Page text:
Hi Michael, recently there’s been a lot of speculation regarding current steam exhausting from Fukushima reactor three. Opinions vary from water vapor to another meltdown. That kind of range leaves a lot of room for error. Worst case scenarios include an imminent west coast radiation barrage. Anything you can contribute to clarify this would I’m sure be appreciated by more than just myself, – Christian
@Suzanne: Chemtrails may indeed impact radiation readings as we first explored in August 2012 on this page of No Place to Hide – Fukushima Fallout Findings Widespread. Your intuition is dead on, so to speak.
Also make sure to consult daily our RadNet Air Monitoring which, unlike the website you mentioned that charges money to “access to charts and historical data,” is free and covers many more sites with superior detection technology. That said, any resource that gives out current radiation levels is appreciated and a go-to resource.
Your three excellent and comprehensive comments are most welcome. It is people like you that really benefit the public good. You are to be commended. Keep those comments and observations coming!
Do the chemtrails that are being persistently sprayed (at least here on the coast) impact the readings? I check netc.com daily for readings near the Monterey Coast where I live….and have done so for about six months and note they can vary greatly from day-to-day.
For instance, yesterday there were many Rad 3 levels and even 4 levels east of Texas. On the West Coast (closest reading to here is San Jose/San Francisco). These were showing at Rad 3, but when I clicked on the symbol the numbers that came up were equal to the Rad 4 levels on east coast.
Today the readings are much lower after the heavy rains of yesterday. But then, that also means we’ve gone several days without chemtrail spraying too.
@David Nadler: Great idea! The nearest EPA RadNet station is Las Vegas Nevada about 100 miles from the park. As the below graph and Las Vegas EPA RadNet detectors were partially operable with the beta detector – the most important one – still remains non-functioning but the gamma one is working. Look at the sizable increase in gamma activity during the same period of winter storm ‘Boreas’ sweeping through Death Valley and Las Vegas. It’s sobering to think that nearly two million Nevadans, and thousands of tourists, were exposed to the same levels we tested in Death Valley. This gamma readings suggest that they were.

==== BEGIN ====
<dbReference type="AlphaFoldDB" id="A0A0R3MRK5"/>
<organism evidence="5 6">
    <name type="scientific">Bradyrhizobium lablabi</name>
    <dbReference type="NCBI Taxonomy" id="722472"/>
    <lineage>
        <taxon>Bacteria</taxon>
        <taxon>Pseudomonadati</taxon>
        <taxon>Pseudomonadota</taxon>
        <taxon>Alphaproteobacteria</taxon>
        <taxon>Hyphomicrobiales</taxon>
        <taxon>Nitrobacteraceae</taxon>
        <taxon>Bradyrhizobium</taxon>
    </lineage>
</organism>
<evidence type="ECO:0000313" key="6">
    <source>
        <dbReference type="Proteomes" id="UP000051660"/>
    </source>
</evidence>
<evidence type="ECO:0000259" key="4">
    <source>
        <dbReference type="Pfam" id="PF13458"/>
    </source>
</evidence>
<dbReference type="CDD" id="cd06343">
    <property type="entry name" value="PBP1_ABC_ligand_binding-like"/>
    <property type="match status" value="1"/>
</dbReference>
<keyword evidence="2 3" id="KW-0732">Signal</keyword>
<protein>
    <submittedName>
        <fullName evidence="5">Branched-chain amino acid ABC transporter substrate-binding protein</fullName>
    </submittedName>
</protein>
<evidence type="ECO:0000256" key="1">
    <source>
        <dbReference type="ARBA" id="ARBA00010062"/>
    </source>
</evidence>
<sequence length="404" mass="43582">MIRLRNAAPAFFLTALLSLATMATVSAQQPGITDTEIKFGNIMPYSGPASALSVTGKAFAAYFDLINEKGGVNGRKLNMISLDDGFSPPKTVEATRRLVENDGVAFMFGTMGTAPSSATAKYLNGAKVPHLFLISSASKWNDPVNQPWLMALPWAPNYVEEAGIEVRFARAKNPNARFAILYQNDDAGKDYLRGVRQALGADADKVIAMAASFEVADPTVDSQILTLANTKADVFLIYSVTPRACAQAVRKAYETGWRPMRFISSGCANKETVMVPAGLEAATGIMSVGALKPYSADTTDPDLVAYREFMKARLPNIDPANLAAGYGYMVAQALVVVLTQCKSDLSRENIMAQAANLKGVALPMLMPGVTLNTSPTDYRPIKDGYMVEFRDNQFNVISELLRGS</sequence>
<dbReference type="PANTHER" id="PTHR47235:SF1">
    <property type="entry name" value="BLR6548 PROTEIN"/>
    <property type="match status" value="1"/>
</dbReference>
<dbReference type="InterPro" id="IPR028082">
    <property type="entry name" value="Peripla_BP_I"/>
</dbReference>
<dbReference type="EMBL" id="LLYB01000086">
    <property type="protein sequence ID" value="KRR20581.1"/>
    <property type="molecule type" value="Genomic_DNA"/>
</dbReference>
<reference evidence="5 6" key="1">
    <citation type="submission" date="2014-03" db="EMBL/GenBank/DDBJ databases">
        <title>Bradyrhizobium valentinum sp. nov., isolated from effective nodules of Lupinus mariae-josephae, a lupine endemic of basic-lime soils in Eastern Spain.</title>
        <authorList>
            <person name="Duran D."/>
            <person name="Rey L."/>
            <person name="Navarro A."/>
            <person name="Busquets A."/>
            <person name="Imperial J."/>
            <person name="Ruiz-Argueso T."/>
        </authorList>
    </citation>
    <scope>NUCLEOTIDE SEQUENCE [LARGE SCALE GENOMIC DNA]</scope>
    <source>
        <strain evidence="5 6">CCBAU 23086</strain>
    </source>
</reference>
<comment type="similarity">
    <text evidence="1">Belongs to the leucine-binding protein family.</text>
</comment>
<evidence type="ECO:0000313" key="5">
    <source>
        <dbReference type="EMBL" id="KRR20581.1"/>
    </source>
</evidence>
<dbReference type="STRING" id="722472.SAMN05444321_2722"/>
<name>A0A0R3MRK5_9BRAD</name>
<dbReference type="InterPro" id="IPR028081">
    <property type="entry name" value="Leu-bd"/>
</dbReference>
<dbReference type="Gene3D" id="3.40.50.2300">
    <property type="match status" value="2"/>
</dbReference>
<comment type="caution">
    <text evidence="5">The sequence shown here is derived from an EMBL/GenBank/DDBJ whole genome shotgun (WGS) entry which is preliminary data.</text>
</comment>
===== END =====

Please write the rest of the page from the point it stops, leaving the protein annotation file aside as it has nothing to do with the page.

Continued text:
The Stovepipe Wells live tape (the sample from the windshield) is especially creepy — I used to like to walk around in the rain, since it’s so damned rare here in California.
We need to keep an eye on the EPA RadNet data to see this spike in radioactivity as this storm works its way east.
Why not name this storm. Doing so helps to categorize the event so that it can be used in a statistical analysis of various storms at differing times and places. The radiation levels in this storm were astronomical as compared to backround. Records must be kept so that we can more clearly study this unfolding disaster upon the earth and its inhabitants. There is no denying it… we are being irradiated at dangerous levels. To think that our government has failed to monitor this situation is mind boggleing at best, and criminal at worst. Stay out of the rain, wash your produce, and try to avoid foods that may contain higher levels of radioactivity such as Pacific ocean fish. Some people may go farther in their attempt to mitigate the problem by ingesting zeolites, MSM, calcium/potassium/magnesium supplements, nascient iodine, DIM (indole-3 carbanol) which scientific studies have shown to radio protect human tissues and actually repair DNA damaged by radioactivity. Eat ALOT of cruciferous vegetables daily like broccoli, cauliflower, Brussels sprouts, and several others. Good luck all.
We’ve known for two years that the stooges at Tepco were screwing around with their melt-downs, utterly unable to keep the radiation out of the sea. Just like you predicted, Michael Collins, the radioactive sea eventually becomes radioactive rain — and we’re downwind.
These recent readings from Death Valley are DIRECT evidence of the ongoing Fukushima disaster. There’s no hiding it behind Tepco and Japanese government efforts to save face.
Please, please, PLEASE do not pander to The Weather Channel’s pretentious practice of “naming” every snow event that comes down the pike. They have no more right to name this storm than I do. It is nothing more than a publicity stunt. If storms like hurricanes must be named, let the appropriate government agency do so. But this is just a snow storm, not “BOREAS.”
[Michael Collins responds: We entirely agree, Chuck. Perhaps we should have named this storm the Fuku Express instead because it packs a lot more radioactive punch than any other rain and snow event we’ve tested since March 15, 2011. More videos of the Fuku Express in Death Valley are coming today and will be included below the article.]